New Delhi: PepsiCo India Holdingss Pvt. Ltd, the maker of Quaker Oats, Lays chips and carbonated beverages like Pepsi, is venturing into the Indian dairy market—one of the toughest for a foreign multinational to break into.
In a start, the US-based company is extending its Quaker Oats brand to ready-to-drink milk. “It’s a value-added, grain-based, fibre-fortified dairy beverage that is targeted to cater to the nutrition needs of breakfast,” said Deepika Warrier, vice-president (nutrition), PepsiCo India.
PepsiCo has been selling dairy products in some markets elsewhere in the world, but it has so far stayed away from the business in India. The local arm of PepsiCo will initially sell two flavours of Quaker Oats+Milk, in 180ml on-the-go cartons priced at Rs30, and will market them in India’s top cities and towns.
“We have a pipeline of different flavours and a few more value-added dairy products that would be launched through the year,” Warrier said.
The company is also working on “fusions” (a mixed beverage with milk, fibre, fruits, and more), Indian dairy-based products like chhaas and lassi, and beverages catering to regional tastes.
Besides Quaker Oats, PepsiCo is considering launching dairy-based beverages under other brands, including Tropicana.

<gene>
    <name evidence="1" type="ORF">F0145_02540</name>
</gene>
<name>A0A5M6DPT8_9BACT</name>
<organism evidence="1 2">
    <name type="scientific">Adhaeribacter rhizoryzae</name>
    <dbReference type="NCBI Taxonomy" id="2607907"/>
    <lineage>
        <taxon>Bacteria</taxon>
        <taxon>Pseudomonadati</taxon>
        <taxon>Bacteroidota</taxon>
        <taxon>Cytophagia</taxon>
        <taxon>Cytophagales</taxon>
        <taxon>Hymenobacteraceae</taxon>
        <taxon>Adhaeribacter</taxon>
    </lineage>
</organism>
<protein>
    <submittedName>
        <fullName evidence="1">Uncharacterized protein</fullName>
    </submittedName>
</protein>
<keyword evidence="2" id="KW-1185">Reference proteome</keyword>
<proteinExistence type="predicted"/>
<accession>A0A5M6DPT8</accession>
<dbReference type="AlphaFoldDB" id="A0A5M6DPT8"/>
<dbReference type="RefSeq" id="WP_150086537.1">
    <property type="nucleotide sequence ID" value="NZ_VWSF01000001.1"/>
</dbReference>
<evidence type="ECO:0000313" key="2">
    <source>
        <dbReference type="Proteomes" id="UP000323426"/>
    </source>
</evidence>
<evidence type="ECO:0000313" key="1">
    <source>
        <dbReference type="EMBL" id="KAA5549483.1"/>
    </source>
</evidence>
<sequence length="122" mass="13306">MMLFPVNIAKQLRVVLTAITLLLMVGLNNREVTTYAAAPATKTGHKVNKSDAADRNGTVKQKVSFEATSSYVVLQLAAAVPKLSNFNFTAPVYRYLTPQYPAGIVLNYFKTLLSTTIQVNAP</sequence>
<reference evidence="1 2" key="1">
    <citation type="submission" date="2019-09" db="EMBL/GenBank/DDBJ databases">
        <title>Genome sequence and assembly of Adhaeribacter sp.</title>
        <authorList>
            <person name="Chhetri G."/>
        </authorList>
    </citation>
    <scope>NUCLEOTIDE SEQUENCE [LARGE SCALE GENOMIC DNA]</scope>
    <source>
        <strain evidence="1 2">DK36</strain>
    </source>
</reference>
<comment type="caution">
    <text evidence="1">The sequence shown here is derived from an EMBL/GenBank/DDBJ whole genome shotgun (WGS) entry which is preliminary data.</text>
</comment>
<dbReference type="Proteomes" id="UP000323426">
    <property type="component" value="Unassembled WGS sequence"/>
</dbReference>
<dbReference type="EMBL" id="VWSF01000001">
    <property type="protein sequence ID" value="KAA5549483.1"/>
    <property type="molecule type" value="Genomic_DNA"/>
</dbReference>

PepsiCo is entering the dairy market at a time when domestic companies with big retail networks like ITC Ltd and Tata Global Beverages Ltd are also readying to tap the value-added dairy segment. Biscuit maker Britannia Industries Ltd has ramped up its dairy investments in the past couple of years.
In the past, foreign multinationals have found the Indian dairy market, dominated by cooperatives like the Gujarat Cooperative Milk Marketing Federation Ltd that owns the Amul brand, hard to crack.
Europe’s largest yoghurt maker Danone SA, which has made several attempts to penetrate India’s dairy segment, is yet to make a mark in the estimated Rs80,000-90,000 crore organized dairy market in the country.
Swiss packaged food company Nestle SA too took its time to establish itself after starting to sell milk in India in 1961. In more recent years, it ventured into other dairy products such as ready-to-drink flavoured milk, which it withdrew later, chilled coffee and yogurt.
In 2016, dairy as a segment accounted for more than 50% of Nestle India Ltd’s revenue.
“The advantage PepsiCo has is its strong distribution and retail presence across formats (about 2.5 million outlets),” said Abneesh Roy, an analyst with Edelweiss Securities Ltd, noting that PepsiCo also has found brand acceptance in the market.”
(Sakshi Gupta contributed to the story)